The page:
PS 30-171
Genetic × environmental effects on N resorption in perennial grasses for bioenergy

Tuesday, August 6, 2013
Exhibit Hall B, Minneapolis Convention Center
Laura C. Smith, Nelson Institute for Environmental Studies, University of Wisconsin-Madison, Madison, WI
Andrea D. Miller, Agronomy, University of Wisconsin-Madison, Madison, WI
Richard M. Amasino, Department of Biochemistry, University of Wisconsin-Madison
Michael D. Casler, US Dairy Forage Research Center, USDA - Agricultural Research Service, Madison, WI
John C. Sedbrook, Department of Biological Sciences, Illinois State University
Randall D. Jackson, Department of Agronomy, University of Wisconsin-Madison, Madison, WI

Nutrient recycling is an important mechanism for nitrogen (N) retention in plants and to reduce N losses and fertilizer inputs in perennial bioenergy cropping systems. N resorption in perennial plants varies greatly and is attributed to both genetic and environmental factors.  Soil N availability is of particular interest, as crops will likely be fertilized, and the effects of N availability on resorption remain unclear. The timing of N resorption also has significant agronomic implications, since delaying harvest reduces biomass yields. Therefore, we set out to answer 1) how variable is the timing and magnitude of N resorption and 2) do genetic and environmental factors affect N resorption? We collected tissue samples of switchgrass (Panicum virgatum) from naturally-occurring populations across Wisconsin, with sites ranging in soil type and productivity. We also collected samples from cultivated plants, where known genotypes of both upland and lowland ecotypes were replicated in common gardens located on prime and marginal soils under fertilized or unfertilized conditions.   Plant samples were used to calculate metrics of resorption efficiency (proportional reduction in plant N content relative to N content at anthesis) and resorption proficiency (plant N concentration [N] after senescence, indicating how completely the plant resorbed N).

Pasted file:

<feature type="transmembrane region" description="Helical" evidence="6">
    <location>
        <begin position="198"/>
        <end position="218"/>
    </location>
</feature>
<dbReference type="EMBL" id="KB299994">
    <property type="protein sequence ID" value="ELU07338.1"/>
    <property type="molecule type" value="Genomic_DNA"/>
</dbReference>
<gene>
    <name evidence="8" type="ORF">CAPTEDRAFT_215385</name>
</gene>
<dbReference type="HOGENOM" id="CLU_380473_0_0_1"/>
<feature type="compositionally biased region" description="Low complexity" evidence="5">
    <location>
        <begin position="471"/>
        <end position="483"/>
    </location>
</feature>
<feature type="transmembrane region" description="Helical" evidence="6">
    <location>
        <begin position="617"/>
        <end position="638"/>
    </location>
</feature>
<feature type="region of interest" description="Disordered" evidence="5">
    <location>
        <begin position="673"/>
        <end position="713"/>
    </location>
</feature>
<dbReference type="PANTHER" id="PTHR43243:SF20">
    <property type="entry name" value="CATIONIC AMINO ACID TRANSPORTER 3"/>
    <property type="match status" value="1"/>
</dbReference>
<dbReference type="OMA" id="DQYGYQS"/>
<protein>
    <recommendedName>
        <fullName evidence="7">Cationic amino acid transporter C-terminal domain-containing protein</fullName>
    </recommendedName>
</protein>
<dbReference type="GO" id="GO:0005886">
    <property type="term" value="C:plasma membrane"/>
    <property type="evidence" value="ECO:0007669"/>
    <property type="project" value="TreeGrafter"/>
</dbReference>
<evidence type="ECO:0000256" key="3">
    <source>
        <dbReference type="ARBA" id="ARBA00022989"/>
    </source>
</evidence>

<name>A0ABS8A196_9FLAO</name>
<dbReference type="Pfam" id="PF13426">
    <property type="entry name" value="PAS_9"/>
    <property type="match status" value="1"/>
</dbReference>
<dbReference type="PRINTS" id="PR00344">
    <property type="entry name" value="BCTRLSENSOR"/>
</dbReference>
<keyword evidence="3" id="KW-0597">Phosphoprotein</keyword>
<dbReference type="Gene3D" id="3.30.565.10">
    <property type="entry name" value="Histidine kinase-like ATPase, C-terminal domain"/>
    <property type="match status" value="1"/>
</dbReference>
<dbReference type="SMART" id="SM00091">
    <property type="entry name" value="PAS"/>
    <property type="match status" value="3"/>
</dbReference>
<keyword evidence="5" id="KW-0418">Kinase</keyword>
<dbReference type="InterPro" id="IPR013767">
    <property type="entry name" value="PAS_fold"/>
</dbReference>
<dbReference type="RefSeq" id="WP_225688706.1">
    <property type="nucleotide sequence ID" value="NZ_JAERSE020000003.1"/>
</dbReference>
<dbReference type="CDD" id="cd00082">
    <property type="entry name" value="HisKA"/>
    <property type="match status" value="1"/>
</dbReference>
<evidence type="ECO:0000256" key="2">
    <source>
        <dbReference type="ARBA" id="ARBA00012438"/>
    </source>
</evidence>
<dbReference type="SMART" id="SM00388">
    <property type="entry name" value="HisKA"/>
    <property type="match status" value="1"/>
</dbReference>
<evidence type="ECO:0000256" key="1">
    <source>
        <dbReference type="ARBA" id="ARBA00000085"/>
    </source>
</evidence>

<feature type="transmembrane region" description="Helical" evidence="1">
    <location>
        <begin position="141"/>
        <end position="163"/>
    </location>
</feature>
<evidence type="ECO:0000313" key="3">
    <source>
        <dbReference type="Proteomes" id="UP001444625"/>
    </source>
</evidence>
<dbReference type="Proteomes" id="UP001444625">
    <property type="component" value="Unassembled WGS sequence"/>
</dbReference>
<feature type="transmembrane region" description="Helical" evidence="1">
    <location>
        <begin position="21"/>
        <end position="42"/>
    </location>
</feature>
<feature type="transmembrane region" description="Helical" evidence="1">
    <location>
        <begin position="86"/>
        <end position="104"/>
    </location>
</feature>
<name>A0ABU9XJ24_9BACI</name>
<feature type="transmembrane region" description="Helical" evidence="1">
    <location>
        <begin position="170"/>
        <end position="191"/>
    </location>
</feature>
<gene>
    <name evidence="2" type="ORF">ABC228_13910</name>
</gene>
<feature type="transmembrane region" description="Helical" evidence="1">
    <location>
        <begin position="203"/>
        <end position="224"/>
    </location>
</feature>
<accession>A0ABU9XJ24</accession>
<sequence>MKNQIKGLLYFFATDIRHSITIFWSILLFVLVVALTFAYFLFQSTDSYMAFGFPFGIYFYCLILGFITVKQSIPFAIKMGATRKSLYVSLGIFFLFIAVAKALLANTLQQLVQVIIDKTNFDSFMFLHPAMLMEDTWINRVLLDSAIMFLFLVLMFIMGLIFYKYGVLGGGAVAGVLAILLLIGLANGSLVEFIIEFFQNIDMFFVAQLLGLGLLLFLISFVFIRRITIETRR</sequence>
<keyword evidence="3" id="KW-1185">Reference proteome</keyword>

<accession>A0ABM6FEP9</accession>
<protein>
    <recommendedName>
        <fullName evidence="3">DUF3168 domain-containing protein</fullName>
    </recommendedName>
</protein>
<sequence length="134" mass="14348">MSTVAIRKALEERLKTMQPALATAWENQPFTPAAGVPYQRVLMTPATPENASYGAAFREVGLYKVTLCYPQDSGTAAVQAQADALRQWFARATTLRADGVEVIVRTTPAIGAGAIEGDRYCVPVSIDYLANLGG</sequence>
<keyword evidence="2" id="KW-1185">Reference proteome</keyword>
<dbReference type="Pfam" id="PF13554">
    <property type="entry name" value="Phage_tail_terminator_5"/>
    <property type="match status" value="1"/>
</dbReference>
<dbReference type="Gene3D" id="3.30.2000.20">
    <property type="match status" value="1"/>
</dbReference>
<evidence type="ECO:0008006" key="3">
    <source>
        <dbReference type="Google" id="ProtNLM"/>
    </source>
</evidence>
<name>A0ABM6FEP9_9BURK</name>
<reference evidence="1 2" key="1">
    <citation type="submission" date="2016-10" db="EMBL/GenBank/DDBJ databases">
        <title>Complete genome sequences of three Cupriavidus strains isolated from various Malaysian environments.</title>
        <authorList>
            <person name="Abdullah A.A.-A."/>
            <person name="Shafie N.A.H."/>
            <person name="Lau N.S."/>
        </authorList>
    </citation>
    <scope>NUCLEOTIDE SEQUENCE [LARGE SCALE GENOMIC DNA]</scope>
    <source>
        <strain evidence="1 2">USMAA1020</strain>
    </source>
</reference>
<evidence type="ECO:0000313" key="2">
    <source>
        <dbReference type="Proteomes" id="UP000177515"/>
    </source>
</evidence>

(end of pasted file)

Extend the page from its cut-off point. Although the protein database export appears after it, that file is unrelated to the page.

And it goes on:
Senesced leaf [N] of switchgrass growing in the native prairie sites ranged from 0.25% to 1.01%; resorption efficiency ranged from 52% to 79%.  Soil N and senesced leaf [N] were significantly and positively correlated (R2 = 0.37, p < 0.01), but soil N and resorption efficiency were not.  In the common garden experiment, upland genotypes began resorbing approximately 35 days earlier than lowlands and ultimately achieved higher resorption efficiencies, despite the remarkably high resorption rates of lowland switchgrass late in the season.  N fertilization significantly reduced resorption efficiency, but had no notable effect on timing.  Plants grown on the marginal site had significantly greater resorption proficiency and efficiency, but ecotype and N fertilizer had no effect on N proficiency.  To summarize, it appears that soil N status may be more important than fertilizer level in determining N proficiency of switchgrass.  Resorption efficiency responses to soil N were inconsistent between native populations and cultivated switchgrass.  While resorption is highly variable, plants growing in more N-limited conditions generally had higher N-resorbing capabilities, indicating that fertilizing perennial bioenergy crops may reduce an important N-conserving strategy.